Tools, etc: I have the stock toolkit with a few tools removed and a few added. Strictly personal preference there. A spare master link. Wire ties. 12V air pump and plug kit. Multi tool in the tank bag. Never used anything in a ton of miles except the multi tool, wire ties, the chain adjustment tools, and the air pump and plug kit.

If you are staying in the US, and especially the east coast US, it really isn't possible to pack 'too little'. If you are on the road and you need something, you stop and buy it. In years past I've bought sweatshirts, a camera, sunglasses, and lots of underwear / tees (on my longer trips I sometimes just throw away the old tee shirts after they get stupid funky and buy a $6 pack of 3 new white ones). I think buying what you might need while on the road is a better option than sending back what you overpacked. Remember, a motorcycle is supposed to be fast, nimble, and light. You are supposed to live off it for a while with minimal equipment - I tend to think of it as an old cavalry horse with a bedroll tied to the saddle. If you find it necessary to have three bags, a trailer, and stuff bungeed to every available space, you are missing the entire point of motorcycle touring.

A fun, quirky resource is a pamphlet Aerostich puts out called "Lightweight Unsupported Motorcycle Touring for the Solo Traveler".

Here's my bike on a basic 2 day trip. Nice and simple, just the necessities:

Totally unrelated, but based on your avatar and your profile, I see you are a flight medic, nurse, or pilot.... could I interest you in trading shoulder patches, if your uniform has patches?

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post #8 of 21 Old 05-20-2014, 11:18 AM
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top box and panniers

This is my setup. You can live out of that for 2 weeks. I had no tent and no camp chair on that trip and there was a lot of spare capacity. Tent and chair go on the back seat as well as the sleeping bag and matress. Makes a good backrest. Top box and tank bag has all the stuff you need to get to easily during the day. Make yourself a set of carrying bags for the panniers. I can unload mine in a minute and have everything neatly in place.
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post #9 of 21 Old 05-20-2014, 04:57 PM
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When i go on long trips, its all about the adventure. Taking pictures and discovering roads i have never been on. I put in a lot of miles each day, and the camping part of it is where i recoup for the next long days ride.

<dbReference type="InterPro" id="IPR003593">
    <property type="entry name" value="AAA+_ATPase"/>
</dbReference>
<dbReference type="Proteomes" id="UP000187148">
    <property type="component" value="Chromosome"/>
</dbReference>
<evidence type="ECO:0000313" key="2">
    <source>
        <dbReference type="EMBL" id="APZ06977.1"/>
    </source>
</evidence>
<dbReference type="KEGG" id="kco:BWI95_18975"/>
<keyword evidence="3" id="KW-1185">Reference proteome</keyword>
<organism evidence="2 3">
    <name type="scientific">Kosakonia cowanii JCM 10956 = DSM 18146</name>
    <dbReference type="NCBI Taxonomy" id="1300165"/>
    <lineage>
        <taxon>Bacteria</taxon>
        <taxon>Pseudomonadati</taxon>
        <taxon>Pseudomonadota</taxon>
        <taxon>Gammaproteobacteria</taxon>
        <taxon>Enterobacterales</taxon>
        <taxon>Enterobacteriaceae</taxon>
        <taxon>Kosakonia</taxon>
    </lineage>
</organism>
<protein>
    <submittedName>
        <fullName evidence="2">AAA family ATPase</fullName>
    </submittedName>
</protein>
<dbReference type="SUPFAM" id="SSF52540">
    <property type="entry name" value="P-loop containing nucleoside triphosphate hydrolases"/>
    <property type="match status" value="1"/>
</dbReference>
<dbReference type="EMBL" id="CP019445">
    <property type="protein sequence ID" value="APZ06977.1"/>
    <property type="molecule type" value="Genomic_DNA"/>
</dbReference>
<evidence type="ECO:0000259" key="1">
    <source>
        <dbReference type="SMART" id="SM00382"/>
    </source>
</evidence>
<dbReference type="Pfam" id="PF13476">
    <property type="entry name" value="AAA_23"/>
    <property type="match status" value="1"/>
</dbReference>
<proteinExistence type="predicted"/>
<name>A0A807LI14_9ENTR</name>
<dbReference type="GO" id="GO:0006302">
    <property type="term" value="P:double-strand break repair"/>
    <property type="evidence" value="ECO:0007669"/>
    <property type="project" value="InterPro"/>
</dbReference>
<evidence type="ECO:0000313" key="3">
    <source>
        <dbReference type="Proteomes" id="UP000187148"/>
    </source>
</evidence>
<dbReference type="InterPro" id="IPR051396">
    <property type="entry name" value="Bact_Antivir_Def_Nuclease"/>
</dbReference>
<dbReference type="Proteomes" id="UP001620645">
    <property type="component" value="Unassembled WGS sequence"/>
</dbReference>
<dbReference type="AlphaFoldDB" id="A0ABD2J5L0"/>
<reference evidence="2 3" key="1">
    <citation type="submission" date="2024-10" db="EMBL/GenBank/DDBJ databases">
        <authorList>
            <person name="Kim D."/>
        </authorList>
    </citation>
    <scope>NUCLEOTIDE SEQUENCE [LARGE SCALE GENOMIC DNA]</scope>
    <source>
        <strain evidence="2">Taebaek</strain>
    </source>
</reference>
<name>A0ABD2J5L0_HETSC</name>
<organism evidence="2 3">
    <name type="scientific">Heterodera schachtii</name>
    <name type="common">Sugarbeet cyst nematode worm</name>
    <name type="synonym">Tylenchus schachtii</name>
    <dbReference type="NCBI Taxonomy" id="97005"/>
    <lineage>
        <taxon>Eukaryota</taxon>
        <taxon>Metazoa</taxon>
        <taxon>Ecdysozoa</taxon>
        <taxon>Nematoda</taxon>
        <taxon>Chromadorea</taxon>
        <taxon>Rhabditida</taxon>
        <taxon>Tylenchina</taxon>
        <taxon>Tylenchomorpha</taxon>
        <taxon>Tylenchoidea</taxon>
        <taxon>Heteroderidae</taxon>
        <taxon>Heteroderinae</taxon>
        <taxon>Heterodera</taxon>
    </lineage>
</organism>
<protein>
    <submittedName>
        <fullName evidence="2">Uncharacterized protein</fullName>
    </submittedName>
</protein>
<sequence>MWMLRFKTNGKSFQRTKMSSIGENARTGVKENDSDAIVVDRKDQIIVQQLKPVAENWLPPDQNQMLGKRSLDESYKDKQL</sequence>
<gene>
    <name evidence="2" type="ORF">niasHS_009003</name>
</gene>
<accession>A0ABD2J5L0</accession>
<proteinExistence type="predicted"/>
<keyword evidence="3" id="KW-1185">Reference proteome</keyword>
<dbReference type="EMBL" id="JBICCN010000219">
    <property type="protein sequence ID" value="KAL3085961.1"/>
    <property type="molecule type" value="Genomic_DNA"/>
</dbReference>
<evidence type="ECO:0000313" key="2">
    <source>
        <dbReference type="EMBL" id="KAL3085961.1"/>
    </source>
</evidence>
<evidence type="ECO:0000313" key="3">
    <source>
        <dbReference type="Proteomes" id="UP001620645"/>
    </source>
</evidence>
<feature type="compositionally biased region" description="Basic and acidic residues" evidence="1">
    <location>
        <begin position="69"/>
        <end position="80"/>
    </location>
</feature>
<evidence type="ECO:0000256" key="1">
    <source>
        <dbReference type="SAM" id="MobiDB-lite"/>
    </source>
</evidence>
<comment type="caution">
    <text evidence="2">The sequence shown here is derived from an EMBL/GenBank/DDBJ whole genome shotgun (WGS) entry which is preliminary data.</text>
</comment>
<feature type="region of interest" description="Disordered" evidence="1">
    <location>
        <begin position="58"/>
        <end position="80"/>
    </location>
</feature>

I don't bother with cooking gear, stoves, pots, pans, cups, plates, knives/forks/spoons, spices, sauces etc etc... cans of gas take up a lot of space. I just pick up quick things in the gas station convenience stores, and I always bring along power bars and beef jerky so i have something to eat if there are no stores open when i roll in. I also only buy water from there too. I don't need gallons of the stuff. A couple of small bottles is enough, mind you, when i traveled down South and it was HOT that was a different story.

I love camping, but i hate the setup and tear down, so i bought a popup tent. Now it's literally 1 second to set that up. Self inflating mattress. Anything to speed up the setup/tear down.

You want to keep your clothes to a minimum. 2 pairs of pants is plenty for multi week trips. A few T-shirts. 3 pairs of socks and underwear is plenty. Just wash them every chance you get. A pair of runners is good for walking off the bike.

Be smart about your tools. You want to be able to fix anything on the side of the road, although not really possible, with a bit of thought you can do pretty well. A socket to fit most bolts on the bike, a wrench to go with it. Axel wrench and Torque wrench. Don't forget the front wheel hex nut, its kind of special. Bring along a tire compressor and plug kit. Electrical tape, nylon straps (boatloads of these). Rags etc. Screwdrivers and pliers are a must.

Maintenance stuff includes a can of lemon pledge (cleans bugs off windshield without scratching it), chain lube, WD40. Bring only microfiber rags.

Every trip i have made i end up carting a ton of extra crap i never use, still, better to have it and not need it right...

I have two paniers and a top box, and i add a long bag across the back seat to hold long items like my mattress, tent, tripod etc.

Bring two tarps, one that fits under the tent, and one that goes over it when it rains. It makes the trip a lot more fun if your not cold and wet.
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post #10 of 21 Old 05-20-2014, 06:50 PM Thread Starter
Join Date: Apr 2014
Location: Charlotte, NC
Posts: 49
Thanks guys. This is enough to get me started. I had not thought about all the tools, so that may be a real life saver. Also, I invested in a dry bag; hopefully it will be here before I go, if not I have a couple of tarps. Amazon said it would be nearly a month, so I canceled that order and got one off of I am sure this is enough to get me started onto my journey and I will learn about things that I do/don't need in addition to what you guys recommended, so thank you all.
Originally Posted by MeefZah View Post

Totally unrelated, but based on your avatar and your profile, I see you are a flight medic, nurse, or pilot.... could I interest you in trading shoulder patches, if your uniform has patches?

MeefZah, I am a respiratory therapist and paramedic (we fly nurse/therapist, but most all of us are dual credentialed as medics, and of course at minimum we are all basics. We do not have patches, but I can get you pins, hats, shirts, sweatshirts, if you are interested. What service do you fly with and are you nurse or medic? I am with Medcenter Air in Charlotte, NC. I go to a lot of the national conferences, so maybe I will see you at one one day.